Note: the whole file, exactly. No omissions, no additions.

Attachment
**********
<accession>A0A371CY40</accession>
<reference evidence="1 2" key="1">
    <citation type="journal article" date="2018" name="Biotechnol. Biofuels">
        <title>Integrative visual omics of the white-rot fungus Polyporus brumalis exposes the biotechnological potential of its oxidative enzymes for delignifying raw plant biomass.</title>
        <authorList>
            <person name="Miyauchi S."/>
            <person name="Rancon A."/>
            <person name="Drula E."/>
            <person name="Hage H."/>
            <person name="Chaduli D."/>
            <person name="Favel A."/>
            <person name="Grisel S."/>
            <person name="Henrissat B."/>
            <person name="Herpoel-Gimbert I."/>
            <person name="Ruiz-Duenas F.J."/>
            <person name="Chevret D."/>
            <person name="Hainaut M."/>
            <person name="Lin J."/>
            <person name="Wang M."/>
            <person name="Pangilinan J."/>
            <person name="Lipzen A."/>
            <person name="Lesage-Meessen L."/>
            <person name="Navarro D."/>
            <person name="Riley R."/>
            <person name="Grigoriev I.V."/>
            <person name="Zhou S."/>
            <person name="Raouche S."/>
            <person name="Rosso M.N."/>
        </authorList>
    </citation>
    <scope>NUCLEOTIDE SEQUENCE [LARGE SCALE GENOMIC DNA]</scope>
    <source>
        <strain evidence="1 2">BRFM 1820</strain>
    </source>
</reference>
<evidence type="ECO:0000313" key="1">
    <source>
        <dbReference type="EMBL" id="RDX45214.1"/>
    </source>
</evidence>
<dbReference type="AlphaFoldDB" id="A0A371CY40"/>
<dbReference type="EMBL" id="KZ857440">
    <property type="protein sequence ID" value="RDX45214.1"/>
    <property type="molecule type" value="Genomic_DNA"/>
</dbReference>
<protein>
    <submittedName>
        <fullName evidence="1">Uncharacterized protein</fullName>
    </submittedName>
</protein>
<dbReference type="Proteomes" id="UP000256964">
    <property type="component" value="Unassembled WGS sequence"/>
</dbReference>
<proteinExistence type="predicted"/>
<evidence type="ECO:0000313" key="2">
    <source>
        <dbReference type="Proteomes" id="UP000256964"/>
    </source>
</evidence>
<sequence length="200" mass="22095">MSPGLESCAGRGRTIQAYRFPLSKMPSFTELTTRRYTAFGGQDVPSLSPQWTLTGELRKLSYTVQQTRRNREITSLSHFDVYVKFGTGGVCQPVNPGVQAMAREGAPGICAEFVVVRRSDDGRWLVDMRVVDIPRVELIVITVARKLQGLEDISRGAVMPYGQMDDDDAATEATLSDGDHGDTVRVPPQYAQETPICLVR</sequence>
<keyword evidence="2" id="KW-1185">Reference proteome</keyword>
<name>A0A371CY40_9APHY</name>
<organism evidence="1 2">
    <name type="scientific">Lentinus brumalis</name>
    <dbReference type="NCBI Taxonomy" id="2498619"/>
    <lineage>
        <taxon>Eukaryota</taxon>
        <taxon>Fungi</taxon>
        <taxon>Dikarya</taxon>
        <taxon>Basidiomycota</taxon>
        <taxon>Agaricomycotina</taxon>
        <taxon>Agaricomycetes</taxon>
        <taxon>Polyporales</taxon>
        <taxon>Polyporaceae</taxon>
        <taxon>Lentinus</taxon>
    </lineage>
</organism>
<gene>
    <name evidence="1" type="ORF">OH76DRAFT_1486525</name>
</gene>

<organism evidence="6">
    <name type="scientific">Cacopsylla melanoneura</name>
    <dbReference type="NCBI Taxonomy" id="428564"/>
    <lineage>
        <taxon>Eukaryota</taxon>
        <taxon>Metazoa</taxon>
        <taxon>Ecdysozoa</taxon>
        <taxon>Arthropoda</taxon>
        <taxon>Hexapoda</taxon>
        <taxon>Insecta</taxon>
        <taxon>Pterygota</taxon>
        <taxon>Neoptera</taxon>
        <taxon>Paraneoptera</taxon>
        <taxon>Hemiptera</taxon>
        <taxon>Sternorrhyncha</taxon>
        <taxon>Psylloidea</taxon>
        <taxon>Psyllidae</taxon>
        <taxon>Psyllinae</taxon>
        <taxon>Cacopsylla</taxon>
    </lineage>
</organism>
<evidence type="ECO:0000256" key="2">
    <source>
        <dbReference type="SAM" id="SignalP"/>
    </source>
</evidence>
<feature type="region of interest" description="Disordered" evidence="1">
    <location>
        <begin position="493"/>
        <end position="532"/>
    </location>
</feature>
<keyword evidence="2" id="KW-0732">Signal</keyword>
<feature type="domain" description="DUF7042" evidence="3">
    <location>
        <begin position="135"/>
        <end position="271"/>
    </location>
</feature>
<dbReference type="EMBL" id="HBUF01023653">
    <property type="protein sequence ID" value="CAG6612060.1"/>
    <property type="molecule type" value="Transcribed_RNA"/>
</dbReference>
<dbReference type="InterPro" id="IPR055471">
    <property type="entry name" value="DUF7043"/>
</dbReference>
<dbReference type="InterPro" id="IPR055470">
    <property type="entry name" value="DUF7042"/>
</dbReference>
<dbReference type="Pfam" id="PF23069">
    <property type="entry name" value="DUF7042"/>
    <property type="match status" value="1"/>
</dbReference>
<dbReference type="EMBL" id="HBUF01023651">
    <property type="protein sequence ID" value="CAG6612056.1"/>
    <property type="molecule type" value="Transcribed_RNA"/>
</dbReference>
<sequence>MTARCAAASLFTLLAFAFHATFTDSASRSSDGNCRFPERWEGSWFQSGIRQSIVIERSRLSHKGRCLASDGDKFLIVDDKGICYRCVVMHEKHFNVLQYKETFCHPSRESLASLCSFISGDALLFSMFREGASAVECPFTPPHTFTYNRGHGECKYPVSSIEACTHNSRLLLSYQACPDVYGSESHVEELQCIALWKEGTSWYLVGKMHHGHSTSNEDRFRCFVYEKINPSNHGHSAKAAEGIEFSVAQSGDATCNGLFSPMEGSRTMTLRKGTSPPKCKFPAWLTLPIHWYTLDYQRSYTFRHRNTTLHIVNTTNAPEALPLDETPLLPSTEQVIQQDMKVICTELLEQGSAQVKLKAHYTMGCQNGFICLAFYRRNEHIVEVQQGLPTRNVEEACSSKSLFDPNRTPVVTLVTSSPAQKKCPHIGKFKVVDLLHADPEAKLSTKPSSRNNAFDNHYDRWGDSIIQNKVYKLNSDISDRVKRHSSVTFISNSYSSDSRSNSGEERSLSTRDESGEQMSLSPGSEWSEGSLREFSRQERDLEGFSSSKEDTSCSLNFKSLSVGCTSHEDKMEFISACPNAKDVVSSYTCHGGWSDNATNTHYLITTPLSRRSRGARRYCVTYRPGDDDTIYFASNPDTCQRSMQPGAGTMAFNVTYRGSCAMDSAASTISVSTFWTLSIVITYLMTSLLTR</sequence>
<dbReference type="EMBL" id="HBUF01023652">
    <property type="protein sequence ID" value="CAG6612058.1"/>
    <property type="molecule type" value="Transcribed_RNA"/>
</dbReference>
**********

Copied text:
<accession>A0A371CY40</accession>
<reference evidence="1 2" key="1">
    <citation type="journal article" date="2018" name="Biotechnol. Biofuels">
        <title>Integrative visual omics of the white-rot fungus Polyporus brumalis exposes the biotechnological potential of its oxidative enzymes for delignifying raw plant biomass.</title>
        <authorList>
            <person name="Miyauchi S."/>
            <person name="Rancon A."/>
            <person name="Drula E."/>
            <person name="Hage H."/>
            <person name="Chaduli D."/>
            <person name="Favel A."/>
            <person name="Grisel S."/>
            <person name="Henrissat B."/>
            <person name="Herpoel-Gimbert I."/>
            <person name="Ruiz-Duenas F.J."/>
            <person name="Chevret D."/>
            <person name="Hainaut M."/>
            <person name="Lin J."/>
            <person name="Wang M."/>
            <person name="Pangilinan J."/>
            <person name="Lipzen A."/>
            <person name="Lesage-Meessen L."/>
            <person name="Navarro D."/>
            <person name="Riley R."/>
            <person name="Grigoriev I.V."/>
            <person name="Zhou S."/>
            <person name="Raouche S."/>
            <person name="Rosso M.N."/>
        </authorList>
    </citation>
    <scope>NUCLEOTIDE SEQUENCE [LARGE SCALE GENOMIC DNA]</scope>
    <source>
        <strain evidence="1 2">BRFM 1820</strain>
    </source>
</reference>
<evidence type="ECO:0000313" key="1">
    <source>
        <dbReference type="EMBL" id="RDX45214.1"/>
    </source>
</evidence>
<dbReference type="AlphaFoldDB" id="A0A371CY40"/>
<dbReference type="EMBL" id="KZ857440">
    <property type="protein sequence ID" value="RDX45214.1"/>
    <property type="molecule type" value="Genomic_DNA"/>
</dbReference>
<protein>
    <submittedName>
        <fullName evidence="1">Uncharacterized protein</fullName>
    </submittedName>
</protein>
<dbReference type="Proteomes" id="UP000256964">
    <property type="component" value="Unassembled WGS sequence"/>
</dbReference>
<proteinExistence type="predicted"/>
<evidence type="ECO:0000313" key="2">
    <source>
        <dbReference type="Proteomes" id="UP000256964"/>
    </source>
</evidence>
<sequence length="200" mass="22095">MSPGLESCAGRGRTIQAYRFPLSKMPSFTELTTRRYTAFGGQDVPSLSPQWTLTGELRKLSYTVQQTRRNREITSLSHFDVYVKFGTGGVCQPVNPGVQAMAREGAPGICAEFVVVRRSDDGRWLVDMRVVDIPRVELIVITVARKLQGLEDISRGAVMPYGQMDDDDAATEATLSDGDHGDTVRVPPQYAQETPICLVR</sequence>
<keyword evidence="2" id="KW-1185">Reference proteome</keyword>
<name>A0A371CY40_9APHY</name>
<organism evidence="1 2">
    <name type="scientific">Lentinus brumalis</name>
    <dbReference type="NCBI Taxonomy" id="2498619"/>
    <lineage>
        <taxon>Eukaryota</taxon>
        <taxon>Fungi</taxon>
        <taxon>Dikarya</taxon>
        <taxon>Basidiomycota</taxon>
        <taxon>Agaricomycotina</taxon>
        <taxon>Agaricomycetes</taxon>
        <taxon>Polyporales</taxon>
        <taxon>Polyporaceae</taxon>
        <taxon>Lentinus</taxon>
    </lineage>
</organism>
<gene>
    <name evidence="1" type="ORF">OH76DRAFT_1486525</name>
</gene>

<organism evidence="6">
    <name type="scientific">Cacopsylla melanoneura</name>
    <dbReference type="NCBI Taxonomy" id="428564"/>
    <lineage>
        <taxon>Eukaryota</taxon>
        <taxon>Metazoa</taxon>
        <taxon>Ecdysozoa</taxon>
        <taxon>Arthropoda</taxon>
        <taxon>Hexapoda</taxon>
        <taxon>Insecta</taxon>
        <taxon>Pterygota</taxon>
        <taxon>Neoptera</taxon>
        <taxon>Paraneoptera</taxon>
        <taxon>Hemiptera</taxon>
        <taxon>Sternorrhyncha</taxon>
        <taxon>Psylloidea</taxon>
        <taxon>Psyllidae</taxon>
        <taxon>Psyllinae</taxon>
        <taxon>Cacopsylla</taxon>
    </lineage>
</organism>
<evidence type="ECO:0000256" key="2">
    <source>
        <dbReference type="SAM" id="SignalP"/>
    </source>
</evidence>
<feature type="region of interest" description="Disordered" evidence="1">
    <location>
        <begin position="493"/>
        <end position="532"/>
    </location>
</feature>
<keyword evidence="2" id="KW-0732">Signal</keyword>
<feature type="domain" description="DUF7042" evidence="3">
    <location>
        <begin position="135"/>
        <end position="271"/>
    </location>
</feature>
<dbReference type="EMBL" id="HBUF01023653">
    <property type="protein sequence ID" value="CAG6612060.1"/>
    <property type="molecule type" value="Transcribed_RNA"/>
</dbReference>
<dbReference type="InterPro" id="IPR055471">
    <property type="entry name" value="DUF7043"/>
</dbReference>
<dbReference type="InterPro" id="IPR055470">
    <property type="entry name" value="DUF7042"/>
</dbReference>
<dbReference type="Pfam" id="PF23069">
    <property type="entry name" value="DUF7042"/>
    <property type="match status" value="1"/>
</dbReference>
<dbReference type="EMBL" id="HBUF01023651">
    <property type="protein sequence ID" value="CAG6612056.1"/>
    <property type="molecule type" value="Transcribed_RNA"/>
</dbReference>
<sequence>MTARCAAASLFTLLAFAFHATFTDSASRSSDGNCRFPERWEGSWFQSGIRQSIVIERSRLSHKGRCLASDGDKFLIVDDKGICYRCVVMHEKHFNVLQYKETFCHPSRESLASLCSFISGDALLFSMFREGASAVECPFTPPHTFTYNRGHGECKYPVSSIEACTHNSRLLLSYQACPDVYGSESHVEELQCIALWKEGTSWYLVGKMHHGHSTSNEDRFRCFVYEKINPSNHGHSAKAAEGIEFSVAQSGDATCNGLFSPMEGSRTMTLRKGTSPPKCKFPAWLTLPIHWYTLDYQRSYTFRHRNTTLHIVNTTNAPEALPLDETPLLPSTEQVIQQDMKVICTELLEQGSAQVKLKAHYTMGCQNGFICLAFYRRNEHIVEVQQGLPTRNVEEACSSKSLFDPNRTPVVTLVTSSPAQKKCPHIGKFKVVDLLHADPEAKLSTKPSSRNNAFDNHYDRWGDSIIQNKVYKLNSDISDRVKRHSSVTFISNSYSSDSRSNSGEERSLSTRDESGEQMSLSPGSEWSEGSLREFSRQERDLEGFSSSKEDTSCSLNFKSLSVGCTSHEDKMEFISACPNAKDVVSSYTCHGGWSDNATNTHYLITTPLSRRSRGARRYCVTYRPGDDDTIYFASNPDTCQRSMQPGAGTMAFNVTYRGSCAMDSAASTISVSTFWTLSIVITYLMTSLLTR</sequence>
<dbReference type="EMBL" id="HBUF01023652">
    <property type="protein sequence ID" value="CAG6612058.1"/>
    <property type="molecule type" value="Transcribed_RNA"/>
</dbReference>